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Duet is not just singing in Tandem, say Ranjani & Gayatri
CHENNAI, January 14: Carnatic music has been there from the Vedic times. So many great Vidwans have handled it with vision in their own ways. The music is now available in a fine-tuned and distilled form to us. So much refinement has happened over the centuries. Our duty is to make it reach the people, sum up musician-sisters Ranjani and Gayatri.

Music, according to them, has to merge with the universal spirit and not with the personality. "Music reflects infinite emotions,” Ranjani says. The siblings sing. They also play violin. Occasionally, they end up singing and playing as well, as they did recently during their concert at Nanganallur.

"Oru vadyam, oru vaai pattu (one instrument and vocal singing," Gayathri quotes an old saying in a jocular vein to explain how they ended up learning violin and vocal. They had also accompanied many a musician. All these have added various dimensions and textures and opened up possibilities for newer things, explains Ranjani.

Vocal or violin!
What do they like most - violin or vocal? Ranjani feels it difficult to give an answer. "Both give us the pleasure,’’ she reasons. Given the option, however, they prefer vocal music. "What we do more, we tend to like that," she rationalizes. They are indeed giving more vocal concerts. "Carnatic music is deeply associated with vocal. The bani is different for instruments. Vocal music is the core of classical music," Ranjani explains. When uttered sans music, the name `Rama’ can still evoke deep and powerful feelings, Ranjani points out. "To be popular on instrumental music without lyrics is a bigger challenge. It means music is beyond the instrument," Gayatri avers. "It is not the medium. It is the experience that matters. We will have to go that extra mile to do it well," argue the sisters.

Not just singing in tandem
Duet music, according to them, is not just about singing in tandem. It is all about enhancing the music manifold with each other’s creativity. Each sister is an inspiration to the other, they assert. "A concert should, in a variety of ways, convey different emotions - pensive, thrilling, exciting et al. A concert should echo all these," they point out. "Any branch of knowledge will make a person richer," feels Gayatri. The sisters learnt Hindustani music only for a brief while. "Training is one thing. But to learn it by experience and listening is something else,” Ranjani points out. A white man was in tears after they sang a viruttham during a concert at San Jose in the U.S. "He hardly knew the meaning of it. He came to us and asked what did we do? That was the power of music," Ranjani explains.

Double action musicians
It was very refreshing to listen to these multi-talented siblings Ranjani and Gayatri, as they spoke nineteen to the dozen and shared their musical journey at the Rasam restaurant here on the morning of January 12. This musician-sisters played double action as they donned the role of violinists at their vocal concert! They had to double the role as the violinist enlisted for their vocal concert could not make it due to illness. A frantic eleventh hour search for a substitute violinist proved futile. The Divine Anjaneyar ordained that the sister-duo would also double as violinists for their vocal concert! Each one played violin for the other, as these sisters alternated alapana and creative swara rendering. Compositions, however, were rendered by them jointly sans violin! "It was very nice. It was the will of Lord Hanuman, I think”, exclaims Gayatri.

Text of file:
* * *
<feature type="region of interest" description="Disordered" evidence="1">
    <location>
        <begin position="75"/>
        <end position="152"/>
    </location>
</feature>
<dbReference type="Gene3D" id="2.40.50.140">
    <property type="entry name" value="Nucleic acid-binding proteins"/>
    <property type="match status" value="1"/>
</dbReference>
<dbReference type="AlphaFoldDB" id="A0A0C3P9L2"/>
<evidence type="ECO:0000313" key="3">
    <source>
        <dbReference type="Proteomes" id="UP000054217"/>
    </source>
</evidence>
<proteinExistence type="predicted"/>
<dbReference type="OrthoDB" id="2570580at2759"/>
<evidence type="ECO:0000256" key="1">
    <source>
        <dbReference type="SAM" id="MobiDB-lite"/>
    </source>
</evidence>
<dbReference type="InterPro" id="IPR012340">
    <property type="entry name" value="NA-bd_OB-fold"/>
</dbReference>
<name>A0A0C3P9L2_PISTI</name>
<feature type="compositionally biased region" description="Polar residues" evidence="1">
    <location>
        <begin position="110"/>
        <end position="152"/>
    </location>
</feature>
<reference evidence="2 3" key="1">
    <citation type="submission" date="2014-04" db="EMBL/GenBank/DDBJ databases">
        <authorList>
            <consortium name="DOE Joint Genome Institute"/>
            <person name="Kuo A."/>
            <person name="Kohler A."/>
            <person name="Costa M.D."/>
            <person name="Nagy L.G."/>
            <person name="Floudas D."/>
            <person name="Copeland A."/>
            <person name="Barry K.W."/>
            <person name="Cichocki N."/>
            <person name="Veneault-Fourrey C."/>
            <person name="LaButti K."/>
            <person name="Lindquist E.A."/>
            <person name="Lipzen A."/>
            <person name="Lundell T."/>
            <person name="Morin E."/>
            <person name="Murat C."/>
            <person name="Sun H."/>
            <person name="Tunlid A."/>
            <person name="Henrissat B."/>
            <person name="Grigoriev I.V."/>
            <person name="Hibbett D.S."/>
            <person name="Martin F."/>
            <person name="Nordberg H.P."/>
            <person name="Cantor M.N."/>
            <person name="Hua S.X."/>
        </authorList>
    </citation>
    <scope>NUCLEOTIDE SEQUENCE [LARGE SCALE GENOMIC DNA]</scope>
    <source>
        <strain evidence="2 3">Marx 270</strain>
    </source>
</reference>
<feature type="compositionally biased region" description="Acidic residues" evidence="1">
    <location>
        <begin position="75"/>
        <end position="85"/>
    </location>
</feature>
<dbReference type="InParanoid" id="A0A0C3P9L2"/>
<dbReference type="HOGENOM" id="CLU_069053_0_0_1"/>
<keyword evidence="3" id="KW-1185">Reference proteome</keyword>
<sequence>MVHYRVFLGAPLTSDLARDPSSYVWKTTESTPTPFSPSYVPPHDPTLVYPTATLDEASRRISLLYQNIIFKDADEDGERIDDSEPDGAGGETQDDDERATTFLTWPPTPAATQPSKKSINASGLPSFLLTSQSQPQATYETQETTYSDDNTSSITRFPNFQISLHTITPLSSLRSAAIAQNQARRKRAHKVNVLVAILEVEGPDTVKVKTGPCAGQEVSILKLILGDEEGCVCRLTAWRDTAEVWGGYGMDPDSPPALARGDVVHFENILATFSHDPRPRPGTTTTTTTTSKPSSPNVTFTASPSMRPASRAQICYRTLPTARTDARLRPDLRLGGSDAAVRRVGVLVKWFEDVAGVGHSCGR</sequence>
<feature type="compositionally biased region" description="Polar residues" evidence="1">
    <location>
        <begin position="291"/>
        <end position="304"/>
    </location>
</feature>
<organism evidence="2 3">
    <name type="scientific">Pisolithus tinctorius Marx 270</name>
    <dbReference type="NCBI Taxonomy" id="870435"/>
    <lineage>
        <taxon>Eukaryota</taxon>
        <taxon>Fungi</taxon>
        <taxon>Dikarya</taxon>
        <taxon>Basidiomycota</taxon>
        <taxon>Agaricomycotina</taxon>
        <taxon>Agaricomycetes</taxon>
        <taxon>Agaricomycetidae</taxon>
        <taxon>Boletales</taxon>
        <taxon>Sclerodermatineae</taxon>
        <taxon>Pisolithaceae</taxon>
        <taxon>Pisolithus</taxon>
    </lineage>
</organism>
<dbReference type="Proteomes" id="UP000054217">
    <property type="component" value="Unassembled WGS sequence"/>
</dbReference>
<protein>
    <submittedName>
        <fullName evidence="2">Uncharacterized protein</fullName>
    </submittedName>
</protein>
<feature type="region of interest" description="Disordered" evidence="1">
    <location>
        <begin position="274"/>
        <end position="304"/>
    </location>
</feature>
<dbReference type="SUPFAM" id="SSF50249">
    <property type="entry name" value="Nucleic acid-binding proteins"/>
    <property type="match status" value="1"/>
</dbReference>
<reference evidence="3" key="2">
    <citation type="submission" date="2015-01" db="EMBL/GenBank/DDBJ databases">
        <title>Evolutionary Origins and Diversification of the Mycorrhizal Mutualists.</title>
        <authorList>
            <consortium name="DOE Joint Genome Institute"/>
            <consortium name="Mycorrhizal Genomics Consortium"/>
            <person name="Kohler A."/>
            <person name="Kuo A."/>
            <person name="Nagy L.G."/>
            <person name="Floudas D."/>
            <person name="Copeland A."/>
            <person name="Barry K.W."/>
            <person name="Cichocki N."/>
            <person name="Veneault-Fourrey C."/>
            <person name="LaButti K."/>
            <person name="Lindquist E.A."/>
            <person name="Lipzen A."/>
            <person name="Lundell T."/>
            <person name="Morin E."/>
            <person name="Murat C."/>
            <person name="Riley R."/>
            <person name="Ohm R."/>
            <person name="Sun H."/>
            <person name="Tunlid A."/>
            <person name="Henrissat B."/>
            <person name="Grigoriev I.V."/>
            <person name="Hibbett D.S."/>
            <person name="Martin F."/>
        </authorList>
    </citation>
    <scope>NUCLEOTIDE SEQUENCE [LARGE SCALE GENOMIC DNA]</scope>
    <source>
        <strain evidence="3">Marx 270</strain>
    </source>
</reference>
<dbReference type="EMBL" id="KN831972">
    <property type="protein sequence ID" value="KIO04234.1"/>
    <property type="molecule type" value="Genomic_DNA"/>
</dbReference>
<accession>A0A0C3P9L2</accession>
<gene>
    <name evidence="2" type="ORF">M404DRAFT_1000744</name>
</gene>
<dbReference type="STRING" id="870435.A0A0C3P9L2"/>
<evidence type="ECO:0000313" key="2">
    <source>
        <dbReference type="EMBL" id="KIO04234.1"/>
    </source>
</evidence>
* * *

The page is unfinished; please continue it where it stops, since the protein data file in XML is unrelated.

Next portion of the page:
Attitude matters
Bombay girls Ranjani and Gayatri played their maiden concert during the Chennai December season way back in 1988. Initially, they were only giving violin concerts. As more opportunities came their way in Chennai, they quit Mumbai in 1993 to move lock, stock and barrel to Chennai. Since then, Chennai has been their lovely home city. "We have moved here for the good,’’ they announce happily. Their father was employed in Mumbai at UNICEF. A great music lover, he exposed them to assorted forms of education. Mumbai, they point out, gave them exposure to multiple languages. Also, they got training from great teachers. The city has some outstanding teachers in T.R. Balamani, Chellamani and R.S. Mani, among others. Even stalwarts such as Brinda and Muktha used to be invited to Mumbai and provided accommodation for many months for sharing their musical experience. Mumbai always had the best of the music and played host to lot of concerts. Even today, it continues to do that.

A lot of musicians from Mumbai occupy centre-stage in the Chennai music circuit. How is it happening? It all depends on the attitude of students, they feel. "At a higher level, music can't be taught but is only learnt," Gayatri says. The sisters assert that concert listening is an "intense experience in learning" for them during their formative days in Mumbai. "The post-kutcheri discussions used to be very animated and intense among the youngsters, they point out. Shankar Mahadevan, Sridhar Parthasarathy, Sriram Parasuram and others - all of them were there. "We used to engage in lively post-concert discussion," they add.